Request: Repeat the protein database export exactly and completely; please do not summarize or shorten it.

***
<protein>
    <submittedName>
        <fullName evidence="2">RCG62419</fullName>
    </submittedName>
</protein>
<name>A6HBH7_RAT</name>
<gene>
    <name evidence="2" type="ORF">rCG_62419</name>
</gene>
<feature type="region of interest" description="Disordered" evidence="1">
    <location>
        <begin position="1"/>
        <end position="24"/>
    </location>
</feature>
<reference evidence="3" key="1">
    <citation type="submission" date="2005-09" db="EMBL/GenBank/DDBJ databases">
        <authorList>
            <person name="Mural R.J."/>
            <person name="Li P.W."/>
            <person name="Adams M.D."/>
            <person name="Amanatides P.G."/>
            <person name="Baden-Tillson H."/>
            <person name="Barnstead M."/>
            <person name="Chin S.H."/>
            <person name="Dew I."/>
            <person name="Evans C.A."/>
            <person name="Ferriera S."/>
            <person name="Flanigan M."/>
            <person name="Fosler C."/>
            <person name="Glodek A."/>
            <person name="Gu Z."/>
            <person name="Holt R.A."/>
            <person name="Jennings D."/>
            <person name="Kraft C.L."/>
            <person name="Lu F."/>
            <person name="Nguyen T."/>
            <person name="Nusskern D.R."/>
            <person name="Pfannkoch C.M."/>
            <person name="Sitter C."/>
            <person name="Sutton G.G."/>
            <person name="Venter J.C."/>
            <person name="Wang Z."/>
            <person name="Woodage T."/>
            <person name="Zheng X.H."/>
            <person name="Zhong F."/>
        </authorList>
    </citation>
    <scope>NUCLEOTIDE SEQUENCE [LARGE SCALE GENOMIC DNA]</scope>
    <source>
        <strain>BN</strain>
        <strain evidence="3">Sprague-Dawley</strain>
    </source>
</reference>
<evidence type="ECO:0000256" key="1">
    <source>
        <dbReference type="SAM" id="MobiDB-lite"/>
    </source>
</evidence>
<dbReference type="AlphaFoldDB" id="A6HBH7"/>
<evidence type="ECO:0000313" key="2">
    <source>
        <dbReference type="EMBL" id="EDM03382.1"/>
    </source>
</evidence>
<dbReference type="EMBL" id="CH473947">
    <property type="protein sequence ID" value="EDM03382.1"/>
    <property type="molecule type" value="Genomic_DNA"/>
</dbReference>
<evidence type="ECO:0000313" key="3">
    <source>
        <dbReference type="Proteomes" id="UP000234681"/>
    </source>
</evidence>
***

<protein>
    <submittedName>
        <fullName evidence="2">RCG62419</fullName>
    </submittedName>
</protein>
<name>A6HBH7_RAT</name>
<gene>
    <name evidence="2" type="ORF">rCG_62419</name>
</gene>
<feature type="region of interest" description="Disordered" evidence="1">
    <location>
        <begin position="1"/>
        <end position="24"/>
    </location>
</feature>
<reference evidence="3" key="1">
    <citation type="submission" date="2005-09" db="EMBL/GenBank/DDBJ databases">
        <authorList>
            <person name="Mural R.J."/>
            <person name="Li P.W."/>
            <person name="Adams M.D."/>
            <person name="Amanatides P.G."/>
            <person name="Baden-Tillson H."/>
            <person name="Barnstead M."/>
            <person name="Chin S.H."/>
            <person name="Dew I."/>
            <person name="Evans C.A."/>
            <person name="Ferriera S."/>
            <person name="Flanigan M."/>
            <person name="Fosler C."/>
            <person name="Glodek A."/>
            <person name="Gu Z."/>
            <person name="Holt R.A."/>
            <person name="Jennings D."/>
            <person name="Kraft C.L."/>
            <person name="Lu F."/>
            <person name="Nguyen T."/>
            <person name="Nusskern D.R."/>
            <person name="Pfannkoch C.M."/>
            <person name="Sitter C."/>
            <person name="Sutton G.G."/>
            <person name="Venter J.C."/>
            <person name="Wang Z."/>
            <person name="Woodage T."/>
            <person name="Zheng X.H."/>
            <person name="Zhong F."/>
        </authorList>
    </citation>
    <scope>NUCLEOTIDE SEQUENCE [LARGE SCALE GENOMIC DNA]</scope>
    <source>
        <strain>BN</strain>
        <strain evidence="3">Sprague-Dawley</strain>
    </source>
</reference>
<evidence type="ECO:0000256" key="1">
    <source>
        <dbReference type="SAM" id="MobiDB-lite"/>
    </source>
</evidence>
<dbReference type="AlphaFoldDB" id="A6HBH7"/>
<evidence type="ECO:0000313" key="2">
    <source>
        <dbReference type="EMBL" id="EDM03382.1"/>
    </source>
</evidence>
<dbReference type="EMBL" id="CH473947">
    <property type="protein sequence ID" value="EDM03382.1"/>
    <property type="molecule type" value="Genomic_DNA"/>
</dbReference>
<evidence type="ECO:0000313" key="3">
    <source>
        <dbReference type="Proteomes" id="UP000234681"/>
    </source>
</evidence>